Sharp Reversal: Natural-Gas Investors Are on Edge (WSJ 1/1/18)

Prices plunged 21% in 2017 for the worst year since 2014, despite a rally in late December

Alison Sider
Jan. 1, 2018 7:00 a.m. ET

Investors wagered on a natural-gas rally last year but it never came. Instead, prices plunged 21% for the worst year since 2014.

Heading into 2017, some investors thought natural gas could extend the gains from 2016, betting that new gas-fired power plants and record exports would burn off the excess supplies that fracking had unleashed. But gas prices ended the year at $2.953 a million British thermal units, compared with $3.724 at the end of 2016.

Temperate weather was partly to blame: Last winter was mild for a second year in a row—cutting into demand for home heating fuel—and temperatures didn’t rise high enough in the summer to spur high levels of air conditioning use. Adding to challenges was an onslaught of new production, dashing investor hopes that the U.S. would export itself out of a glut.

In early December, short bets on natural gas by money managers, hedge funds and other speculative investors outnumbered long ones—indicating investors were expecting natural-gas prices to drop further. That is a sharp reversal from the beginning of 2017, when bullish wagers outnumbered bearish ones by more than two to one.

“It just didn’t pay them to be long,” said Tom Saal, a broker at INTL FCStone.

Gas also had more competition as a fuel for electricity generation in 2017. Coal use is still on the decline, but it was more cost competitive last year, analysts said. At the same time, rising use of renewables squeezed gas-fired power, as the end of a drought in the western U.S. spurred more hydroelectric power generation.

Some analysts say prices have fallen too far. They point to how the amount of gas in storage is relatively low for this time of year, with plenty of time left in winter.

“The market hasn’t really absorbed the fact that we’re at or below longer-term average storage levels,” said Christopher Louney, a commodity strategist at RBC Capital Markets. Stockpiles of natural gas being held in storage stand at 3.332 trillion cubic feet—1.8% below 2016 and 2.5% below the five-year average.

Prices staged a comeback in the final days of 2017, rising 12% from Wednesday through Friday as an Arctic chill set in.

Natural-gas shipments to Mexico are up 13% from 2016. Exports of superchilled liquefied natural gas rose to 2.2 billion cubic feet of gas a day—more than three times as much as in 2016, when cargoes began to depart from the Gulf Coast, according to S&P Global Platts Analytics.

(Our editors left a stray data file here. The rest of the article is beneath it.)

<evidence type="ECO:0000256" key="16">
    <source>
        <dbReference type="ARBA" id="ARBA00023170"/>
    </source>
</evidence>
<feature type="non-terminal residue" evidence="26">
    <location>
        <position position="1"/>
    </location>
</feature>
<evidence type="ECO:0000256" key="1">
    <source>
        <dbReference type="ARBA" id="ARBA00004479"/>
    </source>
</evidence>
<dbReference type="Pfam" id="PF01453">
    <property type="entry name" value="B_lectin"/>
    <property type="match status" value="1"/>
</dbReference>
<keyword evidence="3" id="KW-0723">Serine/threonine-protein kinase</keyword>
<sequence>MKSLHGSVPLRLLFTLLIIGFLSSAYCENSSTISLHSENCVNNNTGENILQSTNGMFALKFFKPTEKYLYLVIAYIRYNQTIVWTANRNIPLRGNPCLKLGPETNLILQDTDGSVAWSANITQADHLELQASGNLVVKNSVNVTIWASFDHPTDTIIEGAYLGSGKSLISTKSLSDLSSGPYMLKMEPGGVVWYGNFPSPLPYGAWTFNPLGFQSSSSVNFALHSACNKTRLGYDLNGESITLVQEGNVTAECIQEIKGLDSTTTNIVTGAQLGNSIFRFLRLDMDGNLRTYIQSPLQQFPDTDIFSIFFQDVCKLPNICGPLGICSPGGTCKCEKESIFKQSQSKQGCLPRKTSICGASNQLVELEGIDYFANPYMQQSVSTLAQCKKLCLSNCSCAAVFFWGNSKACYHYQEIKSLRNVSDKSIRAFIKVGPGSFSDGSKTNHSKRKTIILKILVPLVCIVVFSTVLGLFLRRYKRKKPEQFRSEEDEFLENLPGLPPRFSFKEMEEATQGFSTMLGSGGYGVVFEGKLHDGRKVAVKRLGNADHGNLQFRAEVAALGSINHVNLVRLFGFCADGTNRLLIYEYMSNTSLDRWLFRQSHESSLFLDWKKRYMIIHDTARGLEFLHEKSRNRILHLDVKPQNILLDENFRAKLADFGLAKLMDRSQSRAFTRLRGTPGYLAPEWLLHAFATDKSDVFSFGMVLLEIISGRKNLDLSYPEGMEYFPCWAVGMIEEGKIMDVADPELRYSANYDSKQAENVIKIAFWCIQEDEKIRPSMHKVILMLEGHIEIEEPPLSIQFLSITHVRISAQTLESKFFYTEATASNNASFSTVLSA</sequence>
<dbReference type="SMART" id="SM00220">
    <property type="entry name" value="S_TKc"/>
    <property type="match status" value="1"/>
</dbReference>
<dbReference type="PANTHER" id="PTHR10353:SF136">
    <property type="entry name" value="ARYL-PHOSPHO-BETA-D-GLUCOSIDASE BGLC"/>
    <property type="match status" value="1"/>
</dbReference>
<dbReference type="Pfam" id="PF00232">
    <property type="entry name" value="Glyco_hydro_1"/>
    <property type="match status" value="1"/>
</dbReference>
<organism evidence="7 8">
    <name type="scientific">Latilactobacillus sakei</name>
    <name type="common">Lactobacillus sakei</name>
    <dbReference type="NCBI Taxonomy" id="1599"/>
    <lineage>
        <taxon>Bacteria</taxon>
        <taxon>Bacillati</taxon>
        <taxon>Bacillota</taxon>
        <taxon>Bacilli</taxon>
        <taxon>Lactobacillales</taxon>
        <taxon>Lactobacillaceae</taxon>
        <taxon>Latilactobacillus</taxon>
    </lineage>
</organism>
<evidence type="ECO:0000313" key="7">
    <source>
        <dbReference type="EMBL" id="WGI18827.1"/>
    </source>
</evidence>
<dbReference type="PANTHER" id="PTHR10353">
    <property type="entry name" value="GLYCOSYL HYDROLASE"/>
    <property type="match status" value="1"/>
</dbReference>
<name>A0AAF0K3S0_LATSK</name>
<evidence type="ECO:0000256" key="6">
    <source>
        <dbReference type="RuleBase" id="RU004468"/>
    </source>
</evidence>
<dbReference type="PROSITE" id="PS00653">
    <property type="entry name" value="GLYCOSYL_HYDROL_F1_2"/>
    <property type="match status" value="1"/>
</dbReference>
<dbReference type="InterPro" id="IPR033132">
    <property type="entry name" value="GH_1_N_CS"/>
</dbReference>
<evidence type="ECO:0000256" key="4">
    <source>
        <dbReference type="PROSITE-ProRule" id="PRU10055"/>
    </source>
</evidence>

Still, any potential price increase from cold weather going forward has been diminished by the sharp rise in U.S. natural-gas production, analysts at Goldman Sachs wrote recently.

By late December, U.S. production had climbed to more than 77 billion cubic feet a day—more than 8% above the same time in the prior year, according to Platts.

Some of it came from oil fields, like the Permian in Texas, where gas bubbles to the surface along with crude. That production is likely to keep flowing no matter how low prices get.

New pipelines in the Northeast have also unleashed output that had been locked in the mammoth Marcellus and Utica shale formations. Production in those regions has jumped by 17% from the prior year, according to Platts.

John Borruso, director of natural-gas trading at Con Edison Energy, said he expects producers will be able to bring enough gas production online to meet rising demand from the power sector and to satisfy export markets.

That will likely keep gas prices tightly locked between $2.50 and $3.50 a million British thermal units, potentially for a few years. “We’re going to sit there,” he said.

That outlook suits some just fine. Ryan Kelley, portfolio manager of the Hennessy Gas Utility fund, says lower prices benefit utilities and gas distribution companies.

“We like long term low and stable natural-gas prices,” he said. Last year was “a good example of that.”

Write to Alison Sider at alison.sider@wsj.com

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"Prices plunged 21% in 2017 for the worst year since 2014, despite a rally in late December"

Average Monthly Natural Gas Settlement Price for 2014 - 2017 (the prices the bulk of natural gas is actually sold at):

2014 - $4.415

2015 - $2.664

2016 - $2.46

2017 - $3.108

Keep in mind that energy media is under pressure to turn out content and it is up to readers to exercise some measure of skepticism and check the facts.  I'd say a 25% increase over 2016 is a trend reversal in my book. 

Skip, I appreciate you giving us the facts from someone who's "in the trenches." Many thanks. 

Here I sit shivering at below freezing temperatures looking at low natural gas prices.  I am hoping the price per thousand rises a bit.  I hope it rises a dime or 15 cents.  That will make a difference in my monthly check from LexGas.  We shall see later this month.  Happy New Year to all.

Me too and Happy New Year to you William.  And to you also, John.

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